Paleontologists discovered a new horned dinosaur with a groundbreaking appearance.
According to the Los Angeles Times, in 2010, Canadian fossil hunter Wendy Sloboda came upon a dinosaur bone sticking out of a hill in the Pinhorn Provincial Grazing Reserve in Alberta, Canada.
After sharing her discovery, Sloboda and her colleagues from the Southern Alberta Dinosaur Research Project went on to unearth over 200 bones from four dinosaurs at the same site.
The new discovery, Wendiceratops pinhornensis, was named after Sloboda and the location where the fossils were found.
A Wendiceratops, believed to live 79 million years ago, weighed approximately one ton and was about 20-feet-long, ABC News reports.
It possessed at least two very different features that distinguish it from its cousin, the Triceratops.
For one, the sides and top of the dinosaur's cranium contained horns that curled inward like hooks.
University of Utah paleontologist Mark Loewen told the Los Angeles Times "no other dinosaur" had these horns, or bone protrusions.
Secondly, like the Triceratops, the Wendiceratops had a medium-sized horn protruding from its nose.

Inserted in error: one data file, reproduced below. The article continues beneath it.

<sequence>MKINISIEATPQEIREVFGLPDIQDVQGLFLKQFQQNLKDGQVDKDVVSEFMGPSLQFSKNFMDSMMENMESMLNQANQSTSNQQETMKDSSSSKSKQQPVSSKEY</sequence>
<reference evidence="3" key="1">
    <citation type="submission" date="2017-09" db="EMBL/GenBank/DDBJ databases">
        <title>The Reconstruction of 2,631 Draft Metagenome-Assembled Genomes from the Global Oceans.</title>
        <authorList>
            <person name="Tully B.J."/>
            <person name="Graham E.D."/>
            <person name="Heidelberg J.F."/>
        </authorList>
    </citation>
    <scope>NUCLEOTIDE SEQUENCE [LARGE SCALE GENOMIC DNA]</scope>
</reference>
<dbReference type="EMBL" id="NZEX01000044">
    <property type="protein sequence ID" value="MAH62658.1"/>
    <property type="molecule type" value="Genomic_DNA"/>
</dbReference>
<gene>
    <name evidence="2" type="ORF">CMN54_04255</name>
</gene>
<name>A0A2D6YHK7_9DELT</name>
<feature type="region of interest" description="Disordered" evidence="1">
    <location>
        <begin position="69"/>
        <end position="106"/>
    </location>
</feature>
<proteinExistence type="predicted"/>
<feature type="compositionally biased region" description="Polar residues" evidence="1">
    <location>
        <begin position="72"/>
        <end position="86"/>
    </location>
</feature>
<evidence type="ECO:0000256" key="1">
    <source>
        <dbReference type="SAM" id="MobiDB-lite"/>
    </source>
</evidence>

However, while the Triceratops' horn had a sharp point, the top of the Wendiceratops' horn is believed to have been blunt.
It's possible the Triceratops' pointed-tip horn became increasingly essential for survival.
Experts believe, much like big-horned sheep or modern birds, Wendiceratops used their horns to battle over females or to attract the opposite sex with their lavish arrays.
According to CBS News, paleontologist Andrew Farke said,
Wendiceratops is the oldest known horned dinosaur to have a big nose horn.
Sloboda celebrated her "legendary" finding by getting a tattoo of a Wendiceratops.
I've been saving a spot on my arm for if I ever get a dinosaur named after me.
The discovery of the Wendiceratops is detailed in the Public Library of Science.